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Title: Late Holocene environmental change : evidence from Lake Xiaolongwan, north east China and Lake Arachlei, south eastern Siberia
Author: Panizzo, V. N.
Awarding Body: University College London (University of London)
Current Institution: University College London (University of London)
Date of Award: 2010
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This project addresses the increasing need for high-resolution proxy studies of environmental change over the late Holocene from regions in northern Eurasia. The late Holocene has been identified as a key timeframe for investigating environmental change (e.g. PAGES Focus 2) due to the relatively small changes in boundary conditions. In particular, this project focuses on two sites; Lake Xiaolongwan, north east China, sensitive to changes in summer (EASM) and winter (EAWM) monsoonal intensity and Lake Arachlei, south east Siberia, sensitive to changes in Westerly transport and Siberian High intensity. This project provides a detailed high-resolution reconstruction of diatoms and bulk organic isotopes from cores collected at each of these sites. The c. 2000 year record from Lake Xiaolongwan, has an age model derived from varve counting, 210Pb and SCPs. Ecological interpretations of diatom changes suggests a long term trend towards decreased lake water level and increased lake productivity (after c. 1650 years BP). Superimposed upon the trend are significant periods of assemblage changes thought to represent intensified EAWM intensity, occuring between c. 1450-1350 and 600-400 years BP, which are coincident with evidence of north Atlantic ice raft debris (IRD) events. At Lake Arachlei, a similar trend of decreasing lake levels is also identified over the c. 3000 year record (based on a 14C and 210Pb age model). Significant assemblage changes are demonstrated between c. 3000-2800, 1450-1350 and 500-400 years BP, thought to indicate reduced Westerly transport to the region. These periods are coincident with Bond events 2, 1 and 0. This project demonstrates the role of teleconnections in the late Holocene, which may be responsible for environmental change. Nevertheless, the dramatic change identified in the Lake Xiaolongwan record after c. 1950 cannot be attributed to evidence of global warming in the region due to the demonstrated evidence of anthropogenic impacts (XRF and SCPs) in this otherwise perceived pristine region.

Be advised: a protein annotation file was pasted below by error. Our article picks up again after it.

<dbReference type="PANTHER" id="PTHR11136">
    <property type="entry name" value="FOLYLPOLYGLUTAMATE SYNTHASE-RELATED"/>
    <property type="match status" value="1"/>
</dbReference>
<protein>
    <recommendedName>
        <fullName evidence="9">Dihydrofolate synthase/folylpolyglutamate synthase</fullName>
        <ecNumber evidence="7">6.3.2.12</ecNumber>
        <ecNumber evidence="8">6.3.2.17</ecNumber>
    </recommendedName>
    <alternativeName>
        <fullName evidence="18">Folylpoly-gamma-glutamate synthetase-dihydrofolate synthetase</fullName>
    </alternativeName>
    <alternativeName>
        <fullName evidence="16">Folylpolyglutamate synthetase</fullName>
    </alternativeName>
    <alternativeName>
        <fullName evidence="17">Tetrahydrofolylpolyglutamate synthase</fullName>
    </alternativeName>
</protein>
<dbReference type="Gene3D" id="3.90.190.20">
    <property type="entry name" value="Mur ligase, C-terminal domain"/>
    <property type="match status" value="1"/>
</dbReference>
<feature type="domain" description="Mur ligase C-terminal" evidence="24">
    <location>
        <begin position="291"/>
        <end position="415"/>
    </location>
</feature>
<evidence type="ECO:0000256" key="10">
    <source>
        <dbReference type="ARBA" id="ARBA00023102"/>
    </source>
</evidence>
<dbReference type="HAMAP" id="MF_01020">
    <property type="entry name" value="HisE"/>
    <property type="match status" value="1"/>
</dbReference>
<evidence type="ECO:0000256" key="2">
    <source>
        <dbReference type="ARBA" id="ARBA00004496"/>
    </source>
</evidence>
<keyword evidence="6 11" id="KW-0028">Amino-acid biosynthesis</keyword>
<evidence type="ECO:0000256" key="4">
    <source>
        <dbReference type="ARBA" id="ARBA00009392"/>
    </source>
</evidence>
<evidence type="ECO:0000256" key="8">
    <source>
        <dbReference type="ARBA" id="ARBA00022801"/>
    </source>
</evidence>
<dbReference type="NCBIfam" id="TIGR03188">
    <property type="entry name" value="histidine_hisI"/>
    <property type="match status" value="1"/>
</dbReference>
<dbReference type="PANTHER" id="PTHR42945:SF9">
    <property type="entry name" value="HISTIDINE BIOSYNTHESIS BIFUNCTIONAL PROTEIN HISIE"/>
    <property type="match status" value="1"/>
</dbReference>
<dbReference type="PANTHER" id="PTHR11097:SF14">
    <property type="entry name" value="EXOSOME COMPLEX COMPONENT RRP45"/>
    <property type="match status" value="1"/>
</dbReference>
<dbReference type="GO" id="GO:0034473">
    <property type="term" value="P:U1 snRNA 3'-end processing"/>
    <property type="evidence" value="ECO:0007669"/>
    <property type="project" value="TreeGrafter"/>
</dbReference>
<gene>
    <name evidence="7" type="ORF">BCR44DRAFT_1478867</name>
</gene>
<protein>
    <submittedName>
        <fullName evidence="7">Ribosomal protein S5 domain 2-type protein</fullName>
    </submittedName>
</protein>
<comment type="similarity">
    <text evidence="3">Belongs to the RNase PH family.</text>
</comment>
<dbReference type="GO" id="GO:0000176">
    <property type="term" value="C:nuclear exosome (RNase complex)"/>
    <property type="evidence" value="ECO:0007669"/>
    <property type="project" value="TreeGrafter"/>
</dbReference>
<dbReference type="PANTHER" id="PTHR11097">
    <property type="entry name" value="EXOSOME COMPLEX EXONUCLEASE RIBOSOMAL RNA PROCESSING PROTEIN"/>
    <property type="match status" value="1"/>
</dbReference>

Supervisor: Not available Sponsor: Not available
Qualification Name: Thesis (Ph.D.) Qualification Level: Doctoral
EThOS ID:  DOI: Not available